A Man From the Wilderness
The church year renews itself and for 2011-2012, we use Cycle B, which is the Book of Mark for our Gospel lesson. Yesterday, we read the beginning of Mark, Chapter 1, verses 1 through 8. This text quotes the Hebrew scripture for the day, Isaiah 40:1-11, including the powerful “prepare the way of the Lord, make straight in the desert a highway for our God.”
The desert was where things happened. And where people ran to hide – Moses fled there after he killed the Egyptian overseer; Elijah hid from Jezebel; David hid in a desert cave from his enemies; Jesus went there after John the Baptist was executed. In the early centuries of the Christian church, men and women seeking solitude to pray to God and live contemplative lives left the cities and towns and lived in the desert. John the Baptist undertook the ministry bestowed on him by God in the desert.
We don’t know why John chose the desert, but it’s a good guess that he knew he was called to fulfill Isaiah’s prophecy, to prepare hearts and minds for the advent of Jesus of Nazareth.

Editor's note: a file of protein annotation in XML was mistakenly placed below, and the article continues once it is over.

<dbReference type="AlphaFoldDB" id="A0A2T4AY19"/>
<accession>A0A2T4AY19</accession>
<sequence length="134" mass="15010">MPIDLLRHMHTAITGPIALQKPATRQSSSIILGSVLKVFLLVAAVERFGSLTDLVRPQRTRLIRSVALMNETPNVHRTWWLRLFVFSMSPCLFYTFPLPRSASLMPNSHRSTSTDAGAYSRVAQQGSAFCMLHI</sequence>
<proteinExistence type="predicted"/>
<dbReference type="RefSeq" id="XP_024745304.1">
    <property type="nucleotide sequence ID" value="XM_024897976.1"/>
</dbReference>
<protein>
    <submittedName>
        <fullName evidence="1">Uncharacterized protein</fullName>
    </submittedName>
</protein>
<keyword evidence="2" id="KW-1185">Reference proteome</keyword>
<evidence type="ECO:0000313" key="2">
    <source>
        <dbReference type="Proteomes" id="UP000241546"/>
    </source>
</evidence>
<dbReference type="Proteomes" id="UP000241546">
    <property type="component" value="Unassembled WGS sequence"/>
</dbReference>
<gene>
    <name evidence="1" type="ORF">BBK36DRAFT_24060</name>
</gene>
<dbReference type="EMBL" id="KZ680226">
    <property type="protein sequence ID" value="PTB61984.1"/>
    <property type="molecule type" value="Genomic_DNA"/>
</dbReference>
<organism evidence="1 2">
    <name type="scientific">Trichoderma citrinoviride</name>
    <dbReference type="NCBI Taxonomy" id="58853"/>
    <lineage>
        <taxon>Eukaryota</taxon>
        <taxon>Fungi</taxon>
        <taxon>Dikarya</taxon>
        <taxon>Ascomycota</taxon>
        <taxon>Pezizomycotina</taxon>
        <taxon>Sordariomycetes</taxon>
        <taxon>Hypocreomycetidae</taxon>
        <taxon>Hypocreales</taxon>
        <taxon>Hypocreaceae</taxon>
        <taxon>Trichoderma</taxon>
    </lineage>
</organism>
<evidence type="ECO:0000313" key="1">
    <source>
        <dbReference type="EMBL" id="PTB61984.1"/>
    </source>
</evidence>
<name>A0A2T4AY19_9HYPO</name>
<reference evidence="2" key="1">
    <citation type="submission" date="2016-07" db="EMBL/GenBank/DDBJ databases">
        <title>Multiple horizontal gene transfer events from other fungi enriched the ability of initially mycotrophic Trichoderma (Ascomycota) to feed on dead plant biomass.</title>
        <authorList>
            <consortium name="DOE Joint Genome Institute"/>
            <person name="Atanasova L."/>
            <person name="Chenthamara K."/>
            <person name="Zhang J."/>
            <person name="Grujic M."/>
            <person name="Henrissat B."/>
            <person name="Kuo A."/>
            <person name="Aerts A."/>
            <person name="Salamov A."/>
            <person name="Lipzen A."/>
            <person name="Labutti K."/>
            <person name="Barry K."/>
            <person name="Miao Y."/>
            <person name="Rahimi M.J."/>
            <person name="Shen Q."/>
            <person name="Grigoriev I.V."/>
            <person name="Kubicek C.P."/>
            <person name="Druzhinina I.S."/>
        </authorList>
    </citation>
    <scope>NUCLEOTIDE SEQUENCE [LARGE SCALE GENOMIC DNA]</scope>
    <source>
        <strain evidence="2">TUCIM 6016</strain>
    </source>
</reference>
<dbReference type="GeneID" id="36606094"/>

John was preparing people for a new way of thinking, of doing, of being. His plunging of people into the waters of Jordan reenacted the people of Israel being delivered from the Pharaoh, of coming through the Red Sea. This was an act of salvation, deliverance and commitment. By rising up from the water, the men and women who came to John made a promise to God to live differently than they had before – honoring God before all else in life, make a new start, just as the Israelites had when they crossed through to the promised land. John was also called to prepare people for the moment when this new idea would be taken a step further, and that would happen when Jesus arrived on the scene.
John is one of those prophets that intrigues and frightens. Let’s be honest: if a man wearing camel hides, dirty, disshevelled, gaunt, sunburnt, came walking up the center aisle of your place of worship, what would be your first reaction?
Would you know he was a prophet? Would you ignore him like so many of us ignore the homeless and the different folk that sleep on our sidewalks and under our bridges, in shelters made out of refrigerator cartons? The people who ride transit all night to stay out of the cold and rain?
Would someone like John be welcome in your faith community?
Sometimes the message is even more disturbing than the messenger.
It’s easy to look past the person and pretend he or she doesn’t exist. But what if the message is so compelling you can’t forget it, can’t shake it? That’s what John was doing.
And when Jesus came along…hold on to your hats.